Overdose Prevention

There is overdose risk in any type of drug use. The safest choice is to not use drugs. For those who do use drugs, practice as much harm reduction as possible, consistently, to stay safer when choosing to use drugs. This information is intended to reduce harm, and does not eliminate all risk of using drugs. 

Related Services

Help Prevent Overdose

Naloxone (also known as Narcan) is a medication that reverses the effects of an opioid overdose, allowing the individual to restore breathing until further medical care is available. Naloxone works almost immediately, has no potential for abuse, and has no effect on a person who doesn’t have opioids in their system. Naloxone is readily available to the public, often at no cost. Learn how to administer and access naloxone near you.

More than half of the teens who have used medications not prescribed to them say they got them free from a friend or relative. On average, 5 children are seen every hour in emergency departments for medicine poisoning in the United States. Take steps to ensure your home is safe by securing medicines up and away from children and pets. Learn more safe storage tips here. Safely dispose of unwanted or expired medications by utilizing a local take back program. All pharmacies in SLO County offer a FREE disposal program by providing either a mail back envelope or in-store drop box for discarding medications.

If a person is unresponsive, it may be an overdose. Act quickly and call 911. Minutes matter - irreversible brain damage and/or death can occur after only 5-10 minutes of overdose restricting breathing. Calling 911 immediately and administering naloxone as soon as possible is the best chance at saving a person’s life. CA’s Good Samaritan Law protects a person rendering emergency care from liability resulting from their acts or omissions.

Many people with a substance use disorder experience stigma from the community, which might include inaccurate or unfounded thoughts that they are dangerous, incapable of managing treatment, or at fault for their condition. These stigmas typically come from the inaccurate belief that addiction is a moral failing, when it, in fact, is a chronic, treatable disease from which individuals can recover and lead successful lives. These stigmas can leave the person needing treatment feeling shameful, and possibly deter them from seeking out the help they need. Harm reduction programs help reduce these feelings of shame by treating individuals with dignity and respect. By meeting the person where they’re at and providing tools and resources to lessen the risks of substance use, harm reduction programs support the well-being of people using substances and help support them in their journey to health.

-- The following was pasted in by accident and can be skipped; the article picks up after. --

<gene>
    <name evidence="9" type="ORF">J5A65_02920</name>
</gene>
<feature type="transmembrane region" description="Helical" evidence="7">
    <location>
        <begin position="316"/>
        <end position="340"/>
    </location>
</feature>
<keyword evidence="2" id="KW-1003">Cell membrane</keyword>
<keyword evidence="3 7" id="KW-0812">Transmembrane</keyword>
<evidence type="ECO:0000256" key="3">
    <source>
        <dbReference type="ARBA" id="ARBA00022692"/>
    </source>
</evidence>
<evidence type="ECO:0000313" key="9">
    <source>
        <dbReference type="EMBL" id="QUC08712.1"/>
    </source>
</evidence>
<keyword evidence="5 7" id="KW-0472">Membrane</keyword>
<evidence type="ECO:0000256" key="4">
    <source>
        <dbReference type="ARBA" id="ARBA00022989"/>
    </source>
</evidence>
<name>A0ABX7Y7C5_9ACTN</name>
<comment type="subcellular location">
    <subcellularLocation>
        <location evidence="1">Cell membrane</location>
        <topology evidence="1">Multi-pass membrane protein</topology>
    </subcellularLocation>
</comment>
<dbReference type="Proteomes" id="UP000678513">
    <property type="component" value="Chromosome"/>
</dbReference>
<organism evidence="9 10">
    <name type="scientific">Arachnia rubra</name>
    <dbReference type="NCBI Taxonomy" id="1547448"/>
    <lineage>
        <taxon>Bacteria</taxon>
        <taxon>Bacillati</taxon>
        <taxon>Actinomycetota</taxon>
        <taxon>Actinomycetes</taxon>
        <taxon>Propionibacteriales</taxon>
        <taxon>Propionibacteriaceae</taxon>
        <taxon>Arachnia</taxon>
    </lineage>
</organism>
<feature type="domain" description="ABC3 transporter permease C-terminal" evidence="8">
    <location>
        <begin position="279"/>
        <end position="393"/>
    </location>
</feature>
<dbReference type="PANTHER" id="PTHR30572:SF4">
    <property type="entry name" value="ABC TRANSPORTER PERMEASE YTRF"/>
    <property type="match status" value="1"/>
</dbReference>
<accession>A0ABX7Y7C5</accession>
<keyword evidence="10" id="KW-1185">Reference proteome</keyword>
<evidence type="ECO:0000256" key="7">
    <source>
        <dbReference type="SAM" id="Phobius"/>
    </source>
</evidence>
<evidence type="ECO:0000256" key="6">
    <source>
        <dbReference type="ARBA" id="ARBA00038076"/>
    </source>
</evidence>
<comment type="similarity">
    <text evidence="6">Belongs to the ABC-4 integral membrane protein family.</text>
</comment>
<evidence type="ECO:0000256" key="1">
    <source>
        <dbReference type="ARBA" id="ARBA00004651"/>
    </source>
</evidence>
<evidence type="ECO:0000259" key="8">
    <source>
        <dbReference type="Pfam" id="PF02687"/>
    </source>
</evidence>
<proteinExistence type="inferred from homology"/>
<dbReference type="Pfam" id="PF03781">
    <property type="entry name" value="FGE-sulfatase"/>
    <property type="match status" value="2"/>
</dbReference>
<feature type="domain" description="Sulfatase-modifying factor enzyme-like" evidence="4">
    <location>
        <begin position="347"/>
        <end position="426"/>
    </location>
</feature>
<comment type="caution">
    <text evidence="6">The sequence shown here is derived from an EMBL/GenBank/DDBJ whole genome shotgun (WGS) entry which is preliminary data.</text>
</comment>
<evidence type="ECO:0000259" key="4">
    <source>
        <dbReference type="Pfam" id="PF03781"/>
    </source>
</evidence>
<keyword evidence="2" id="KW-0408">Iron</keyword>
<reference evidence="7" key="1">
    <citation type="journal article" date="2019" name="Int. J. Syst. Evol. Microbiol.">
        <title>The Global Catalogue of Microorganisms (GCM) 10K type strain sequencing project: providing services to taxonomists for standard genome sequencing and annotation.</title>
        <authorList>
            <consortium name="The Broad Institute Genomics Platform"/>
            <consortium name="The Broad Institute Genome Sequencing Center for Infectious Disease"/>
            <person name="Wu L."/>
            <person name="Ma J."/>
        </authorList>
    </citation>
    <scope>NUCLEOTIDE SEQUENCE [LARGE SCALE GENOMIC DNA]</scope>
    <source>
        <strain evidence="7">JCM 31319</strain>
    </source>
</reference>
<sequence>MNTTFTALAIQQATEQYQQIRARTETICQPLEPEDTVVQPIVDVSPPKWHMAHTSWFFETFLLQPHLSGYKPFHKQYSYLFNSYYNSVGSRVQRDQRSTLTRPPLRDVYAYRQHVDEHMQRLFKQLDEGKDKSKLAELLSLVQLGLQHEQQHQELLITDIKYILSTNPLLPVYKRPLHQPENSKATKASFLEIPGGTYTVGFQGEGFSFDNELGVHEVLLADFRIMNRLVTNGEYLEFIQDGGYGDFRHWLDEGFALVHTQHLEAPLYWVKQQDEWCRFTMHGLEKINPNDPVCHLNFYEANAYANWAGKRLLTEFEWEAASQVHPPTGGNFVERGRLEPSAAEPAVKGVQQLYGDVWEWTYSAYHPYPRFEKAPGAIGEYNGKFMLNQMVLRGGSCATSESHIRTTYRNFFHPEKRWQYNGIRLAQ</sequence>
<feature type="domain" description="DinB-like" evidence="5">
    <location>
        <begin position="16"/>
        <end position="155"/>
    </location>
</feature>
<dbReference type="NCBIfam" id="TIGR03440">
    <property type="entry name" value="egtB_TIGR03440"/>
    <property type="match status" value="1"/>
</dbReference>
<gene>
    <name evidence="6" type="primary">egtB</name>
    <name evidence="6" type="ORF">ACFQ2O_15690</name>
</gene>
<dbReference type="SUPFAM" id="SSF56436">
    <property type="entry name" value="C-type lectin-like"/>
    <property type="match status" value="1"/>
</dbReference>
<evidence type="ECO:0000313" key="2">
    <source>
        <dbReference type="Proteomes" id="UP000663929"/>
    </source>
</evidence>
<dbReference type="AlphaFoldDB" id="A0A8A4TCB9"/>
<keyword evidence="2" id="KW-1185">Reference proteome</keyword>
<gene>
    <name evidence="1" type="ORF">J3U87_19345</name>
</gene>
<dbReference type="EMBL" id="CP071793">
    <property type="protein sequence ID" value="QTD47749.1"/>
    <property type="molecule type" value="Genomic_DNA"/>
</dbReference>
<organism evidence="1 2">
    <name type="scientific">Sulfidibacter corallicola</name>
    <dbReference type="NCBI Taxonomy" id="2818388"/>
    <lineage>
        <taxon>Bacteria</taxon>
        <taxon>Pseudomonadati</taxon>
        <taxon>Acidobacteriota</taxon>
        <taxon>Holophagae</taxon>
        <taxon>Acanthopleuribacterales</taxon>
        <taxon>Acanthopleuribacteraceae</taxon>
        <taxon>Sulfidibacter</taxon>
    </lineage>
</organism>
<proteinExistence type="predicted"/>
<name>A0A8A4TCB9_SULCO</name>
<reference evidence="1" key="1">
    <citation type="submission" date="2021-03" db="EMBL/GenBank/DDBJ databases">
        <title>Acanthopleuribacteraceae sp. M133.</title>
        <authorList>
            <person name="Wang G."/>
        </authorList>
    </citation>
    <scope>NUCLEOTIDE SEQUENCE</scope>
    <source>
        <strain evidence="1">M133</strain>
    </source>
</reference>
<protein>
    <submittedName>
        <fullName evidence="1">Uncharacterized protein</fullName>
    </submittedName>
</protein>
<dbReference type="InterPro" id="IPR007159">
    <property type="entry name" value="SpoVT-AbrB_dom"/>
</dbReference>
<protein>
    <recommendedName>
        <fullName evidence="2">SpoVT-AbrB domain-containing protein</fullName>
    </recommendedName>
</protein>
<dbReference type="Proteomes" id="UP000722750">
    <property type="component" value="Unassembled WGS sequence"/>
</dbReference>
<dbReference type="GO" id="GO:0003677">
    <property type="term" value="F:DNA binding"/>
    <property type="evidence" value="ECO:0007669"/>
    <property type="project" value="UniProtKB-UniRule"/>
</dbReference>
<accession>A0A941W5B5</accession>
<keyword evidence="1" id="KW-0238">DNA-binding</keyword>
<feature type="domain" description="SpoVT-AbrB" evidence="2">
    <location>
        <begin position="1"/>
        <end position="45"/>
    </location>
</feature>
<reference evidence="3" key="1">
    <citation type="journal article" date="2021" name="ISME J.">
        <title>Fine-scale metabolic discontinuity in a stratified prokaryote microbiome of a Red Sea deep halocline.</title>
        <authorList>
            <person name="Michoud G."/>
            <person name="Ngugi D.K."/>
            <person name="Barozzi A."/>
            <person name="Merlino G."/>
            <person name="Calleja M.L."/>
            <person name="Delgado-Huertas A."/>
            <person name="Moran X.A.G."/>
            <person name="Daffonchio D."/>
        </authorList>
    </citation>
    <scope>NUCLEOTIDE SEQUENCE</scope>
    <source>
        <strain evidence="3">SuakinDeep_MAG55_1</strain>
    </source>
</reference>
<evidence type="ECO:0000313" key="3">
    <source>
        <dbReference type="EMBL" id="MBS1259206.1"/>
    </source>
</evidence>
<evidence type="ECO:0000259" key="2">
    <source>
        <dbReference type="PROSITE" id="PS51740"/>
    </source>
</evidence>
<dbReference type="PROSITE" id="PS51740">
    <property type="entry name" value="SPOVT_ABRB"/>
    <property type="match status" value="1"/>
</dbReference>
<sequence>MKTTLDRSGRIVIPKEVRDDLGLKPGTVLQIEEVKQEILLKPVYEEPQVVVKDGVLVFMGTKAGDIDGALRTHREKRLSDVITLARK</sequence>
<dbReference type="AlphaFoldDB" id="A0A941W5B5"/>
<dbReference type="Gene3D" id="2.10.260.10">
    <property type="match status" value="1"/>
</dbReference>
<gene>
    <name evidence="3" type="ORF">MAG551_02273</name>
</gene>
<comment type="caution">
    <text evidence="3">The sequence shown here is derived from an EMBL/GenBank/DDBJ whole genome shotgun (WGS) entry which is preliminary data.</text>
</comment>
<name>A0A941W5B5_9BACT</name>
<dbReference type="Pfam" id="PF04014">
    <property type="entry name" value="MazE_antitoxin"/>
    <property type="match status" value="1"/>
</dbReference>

Figuring out the how, what, where of getting help with a substance use disorder can be confusing, but there is help! Choose Change California provides an easy pathway to understanding how to get support for people affected by substance use disorder.

Individuals within San Luis Obispo County can connect with local treatment resources by calling 1(800) 838-1381 for information or to schedule an appointment. All services are available in English or Spanish. For those looking for resources outside of San Luis Obispo County, use the Behavioral Health Treatment Services Locator to find national treatment facilities.